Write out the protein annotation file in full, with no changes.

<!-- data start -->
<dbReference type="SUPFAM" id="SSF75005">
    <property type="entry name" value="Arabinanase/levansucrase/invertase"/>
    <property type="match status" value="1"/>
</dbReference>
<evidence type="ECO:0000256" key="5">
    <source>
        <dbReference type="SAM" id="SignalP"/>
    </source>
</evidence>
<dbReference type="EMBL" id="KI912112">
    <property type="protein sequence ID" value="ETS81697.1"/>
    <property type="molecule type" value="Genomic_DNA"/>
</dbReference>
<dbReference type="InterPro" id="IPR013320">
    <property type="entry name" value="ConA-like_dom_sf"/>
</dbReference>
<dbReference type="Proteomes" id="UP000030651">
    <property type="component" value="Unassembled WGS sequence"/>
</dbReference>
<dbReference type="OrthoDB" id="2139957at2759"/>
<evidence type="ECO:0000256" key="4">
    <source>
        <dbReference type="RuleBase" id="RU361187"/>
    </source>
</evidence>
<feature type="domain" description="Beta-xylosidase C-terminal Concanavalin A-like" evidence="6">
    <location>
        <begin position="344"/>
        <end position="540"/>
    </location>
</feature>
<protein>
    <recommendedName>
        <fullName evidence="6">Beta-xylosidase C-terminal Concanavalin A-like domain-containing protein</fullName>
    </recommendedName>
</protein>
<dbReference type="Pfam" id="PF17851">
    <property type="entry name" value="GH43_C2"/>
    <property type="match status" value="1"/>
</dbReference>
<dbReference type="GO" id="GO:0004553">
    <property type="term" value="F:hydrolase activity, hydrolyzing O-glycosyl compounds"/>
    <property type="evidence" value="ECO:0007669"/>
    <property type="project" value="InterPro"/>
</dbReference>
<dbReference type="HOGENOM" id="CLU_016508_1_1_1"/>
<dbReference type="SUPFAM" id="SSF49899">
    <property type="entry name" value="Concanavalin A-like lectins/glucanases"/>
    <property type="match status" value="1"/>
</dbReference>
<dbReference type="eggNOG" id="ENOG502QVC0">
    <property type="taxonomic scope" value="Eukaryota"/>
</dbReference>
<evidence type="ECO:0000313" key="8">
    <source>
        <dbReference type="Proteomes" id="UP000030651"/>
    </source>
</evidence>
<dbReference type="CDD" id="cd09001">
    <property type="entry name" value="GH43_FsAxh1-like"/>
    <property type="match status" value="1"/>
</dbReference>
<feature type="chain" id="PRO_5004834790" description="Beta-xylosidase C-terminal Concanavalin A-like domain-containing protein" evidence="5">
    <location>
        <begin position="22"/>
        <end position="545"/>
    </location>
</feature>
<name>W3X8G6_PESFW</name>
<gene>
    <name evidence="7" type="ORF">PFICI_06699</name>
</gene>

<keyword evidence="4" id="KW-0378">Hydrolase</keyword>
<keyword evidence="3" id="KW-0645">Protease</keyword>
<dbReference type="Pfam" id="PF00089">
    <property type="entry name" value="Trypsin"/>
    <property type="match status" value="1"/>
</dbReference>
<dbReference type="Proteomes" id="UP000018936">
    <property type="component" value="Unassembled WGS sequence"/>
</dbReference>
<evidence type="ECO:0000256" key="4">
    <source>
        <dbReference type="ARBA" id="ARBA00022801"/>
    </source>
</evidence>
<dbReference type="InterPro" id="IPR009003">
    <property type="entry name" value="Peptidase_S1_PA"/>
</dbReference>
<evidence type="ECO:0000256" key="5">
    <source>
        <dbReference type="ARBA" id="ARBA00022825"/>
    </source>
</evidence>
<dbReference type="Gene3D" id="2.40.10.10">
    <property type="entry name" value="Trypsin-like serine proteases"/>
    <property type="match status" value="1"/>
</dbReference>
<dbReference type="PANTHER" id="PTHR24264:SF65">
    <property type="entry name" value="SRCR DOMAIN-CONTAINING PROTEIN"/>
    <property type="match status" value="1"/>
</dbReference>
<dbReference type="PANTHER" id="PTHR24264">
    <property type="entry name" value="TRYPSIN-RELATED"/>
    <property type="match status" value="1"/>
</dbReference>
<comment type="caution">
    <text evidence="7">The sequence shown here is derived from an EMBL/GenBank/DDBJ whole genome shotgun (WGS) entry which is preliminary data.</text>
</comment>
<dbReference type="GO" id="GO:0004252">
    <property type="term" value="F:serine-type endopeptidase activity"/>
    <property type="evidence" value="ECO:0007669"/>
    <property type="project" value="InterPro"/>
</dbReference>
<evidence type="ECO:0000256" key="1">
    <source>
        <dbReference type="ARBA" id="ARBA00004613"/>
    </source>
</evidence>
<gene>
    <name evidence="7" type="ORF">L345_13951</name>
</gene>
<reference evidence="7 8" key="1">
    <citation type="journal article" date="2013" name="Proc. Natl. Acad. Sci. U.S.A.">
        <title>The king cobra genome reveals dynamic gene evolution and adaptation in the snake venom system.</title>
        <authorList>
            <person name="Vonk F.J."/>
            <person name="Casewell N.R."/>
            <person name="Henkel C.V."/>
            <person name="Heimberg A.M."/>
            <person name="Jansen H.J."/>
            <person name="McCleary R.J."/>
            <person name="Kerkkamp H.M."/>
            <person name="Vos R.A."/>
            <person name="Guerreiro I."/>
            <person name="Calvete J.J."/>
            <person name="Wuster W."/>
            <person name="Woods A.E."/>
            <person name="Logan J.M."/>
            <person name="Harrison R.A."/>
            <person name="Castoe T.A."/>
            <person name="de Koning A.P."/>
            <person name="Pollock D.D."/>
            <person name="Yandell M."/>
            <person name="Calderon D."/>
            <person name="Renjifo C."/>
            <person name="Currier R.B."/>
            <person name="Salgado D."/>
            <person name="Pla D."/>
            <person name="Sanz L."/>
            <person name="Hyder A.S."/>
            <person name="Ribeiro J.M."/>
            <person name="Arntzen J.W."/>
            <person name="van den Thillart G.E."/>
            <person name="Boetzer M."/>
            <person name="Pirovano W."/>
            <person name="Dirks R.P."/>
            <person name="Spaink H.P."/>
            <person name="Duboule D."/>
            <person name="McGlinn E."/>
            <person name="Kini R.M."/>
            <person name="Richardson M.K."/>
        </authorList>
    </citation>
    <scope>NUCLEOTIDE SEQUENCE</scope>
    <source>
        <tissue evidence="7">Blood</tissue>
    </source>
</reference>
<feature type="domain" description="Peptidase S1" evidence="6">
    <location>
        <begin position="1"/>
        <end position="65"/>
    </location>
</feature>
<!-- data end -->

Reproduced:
<dbReference type="SUPFAM" id="SSF75005">
    <property type="entry name" value="Arabinanase/levansucrase/invertase"/>
    <property type="match status" value="1"/>
</dbReference>
<evidence type="ECO:0000256" key="5">
    <source>
        <dbReference type="SAM" id="SignalP"/>
    </source>
</evidence>
<dbReference type="EMBL" id="KI912112">
    <property type="protein sequence ID" value="ETS81697.1"/>
    <property type="molecule type" value="Genomic_DNA"/>
</dbReference>
<dbReference type="InterPro" id="IPR013320">
    <property type="entry name" value="ConA-like_dom_sf"/>
</dbReference>
<dbReference type="Proteomes" id="UP000030651">
    <property type="component" value="Unassembled WGS sequence"/>
</dbReference>
<dbReference type="OrthoDB" id="2139957at2759"/>
<evidence type="ECO:0000256" key="4">
    <source>
        <dbReference type="RuleBase" id="RU361187"/>
    </source>
</evidence>
<feature type="domain" description="Beta-xylosidase C-terminal Concanavalin A-like" evidence="6">
    <location>
        <begin position="344"/>
        <end position="540"/>
    </location>
</feature>
<protein>
    <recommendedName>
        <fullName evidence="6">Beta-xylosidase C-terminal Concanavalin A-like domain-containing protein</fullName>
    </recommendedName>
</protein>
<dbReference type="Pfam" id="PF17851">
    <property type="entry name" value="GH43_C2"/>
    <property type="match status" value="1"/>
</dbReference>
<dbReference type="GO" id="GO:0004553">
    <property type="term" value="F:hydrolase activity, hydrolyzing O-glycosyl compounds"/>
    <property type="evidence" value="ECO:0007669"/>
    <property type="project" value="InterPro"/>
</dbReference>
<dbReference type="HOGENOM" id="CLU_016508_1_1_1"/>
<dbReference type="SUPFAM" id="SSF49899">
    <property type="entry name" value="Concanavalin A-like lectins/glucanases"/>
    <property type="match status" value="1"/>
</dbReference>
<dbReference type="eggNOG" id="ENOG502QVC0">
    <property type="taxonomic scope" value="Eukaryota"/>
</dbReference>
<evidence type="ECO:0000313" key="8">
    <source>
        <dbReference type="Proteomes" id="UP000030651"/>
    </source>
</evidence>
<dbReference type="CDD" id="cd09001">
    <property type="entry name" value="GH43_FsAxh1-like"/>
    <property type="match status" value="1"/>
</dbReference>
<feature type="chain" id="PRO_5004834790" description="Beta-xylosidase C-terminal Concanavalin A-like domain-containing protein" evidence="5">
    <location>
        <begin position="22"/>
        <end position="545"/>
    </location>
</feature>
<name>W3X8G6_PESFW</name>
<gene>
    <name evidence="7" type="ORF">PFICI_06699</name>
</gene>

<keyword evidence="4" id="KW-0378">Hydrolase</keyword>
<keyword evidence="3" id="KW-0645">Protease</keyword>
<dbReference type="Pfam" id="PF00089">
    <property type="entry name" value="Trypsin"/>
    <property type="match status" value="1"/>
</dbReference>
<dbReference type="Proteomes" id="UP000018936">
    <property type="component" value="Unassembled WGS sequence"/>
</dbReference>
<evidence type="ECO:0000256" key="4">
    <source>
        <dbReference type="ARBA" id="ARBA00022801"/>
    </source>
</evidence>
<dbReference type="InterPro" id="IPR009003">
    <property type="entry name" value="Peptidase_S1_PA"/>
</dbReference>
<evidence type="ECO:0000256" key="5">
    <source>
        <dbReference type="ARBA" id="ARBA00022825"/>
    </source>
</evidence>
<dbReference type="Gene3D" id="2.40.10.10">
    <property type="entry name" value="Trypsin-like serine proteases"/>
    <property type="match status" value="1"/>
</dbReference>
<dbReference type="PANTHER" id="PTHR24264:SF65">
    <property type="entry name" value="SRCR DOMAIN-CONTAINING PROTEIN"/>
    <property type="match status" value="1"/>
</dbReference>
<dbReference type="PANTHER" id="PTHR24264">
    <property type="entry name" value="TRYPSIN-RELATED"/>
    <property type="match status" value="1"/>
</dbReference>
<comment type="caution">
    <text evidence="7">The sequence shown here is derived from an EMBL/GenBank/DDBJ whole genome shotgun (WGS) entry which is preliminary data.</text>
</comment>
<dbReference type="GO" id="GO:0004252">
    <property type="term" value="F:serine-type endopeptidase activity"/>
    <property type="evidence" value="ECO:0007669"/>
    <property type="project" value="InterPro"/>
</dbReference>
<evidence type="ECO:0000256" key="1">
    <source>
        <dbReference type="ARBA" id="ARBA00004613"/>
    </source>
</evidence>
<gene>
    <name evidence="7" type="ORF">L345_13951</name>
</gene>
<reference evidence="7 8" key="1">
    <citation type="journal article" date="2013" name="Proc. Natl. Acad. Sci. U.S.A.">
        <title>The king cobra genome reveals dynamic gene evolution and adaptation in the snake venom system.</title>
        <authorList>
            <person name="Vonk F.J."/>
            <person name="Casewell N.R."/>
            <person name="Henkel C.V."/>
            <person name="Heimberg A.M."/>
            <person name="Jansen H.J."/>
            <person name="McCleary R.J."/>
            <person name="Kerkkamp H.M."/>
            <person name="Vos R.A."/>
            <person name="Guerreiro I."/>
            <person name="Calvete J.J."/>
            <person name="Wuster W."/>
            <person name="Woods A.E."/>
            <person name="Logan J.M."/>
            <person name="Harrison R.A."/>
            <person name="Castoe T.A."/>
            <person name="de Koning A.P."/>
            <person name="Pollock D.D."/>
            <person name="Yandell M."/>
            <person name="Calderon D."/>
            <person name="Renjifo C."/>
            <person name="Currier R.B."/>
            <person name="Salgado D."/>
            <person name="Pla D."/>
            <person name="Sanz L."/>
            <person name="Hyder A.S."/>
            <person name="Ribeiro J.M."/>
            <person name="Arntzen J.W."/>
            <person name="van den Thillart G.E."/>
            <person name="Boetzer M."/>
            <person name="Pirovano W."/>
            <person name="Dirks R.P."/>
            <person name="Spaink H.P."/>
            <person name="Duboule D."/>
            <person name="McGlinn E."/>
            <person name="Kini R.M."/>
            <person name="Richardson M.K."/>
        </authorList>
    </citation>
    <scope>NUCLEOTIDE SEQUENCE</scope>
    <source>
        <tissue evidence="7">Blood</tissue>
    </source>
</reference>
<feature type="domain" description="Peptidase S1" evidence="6">
    <location>
        <begin position="1"/>
        <end position="65"/>
    </location>
</feature>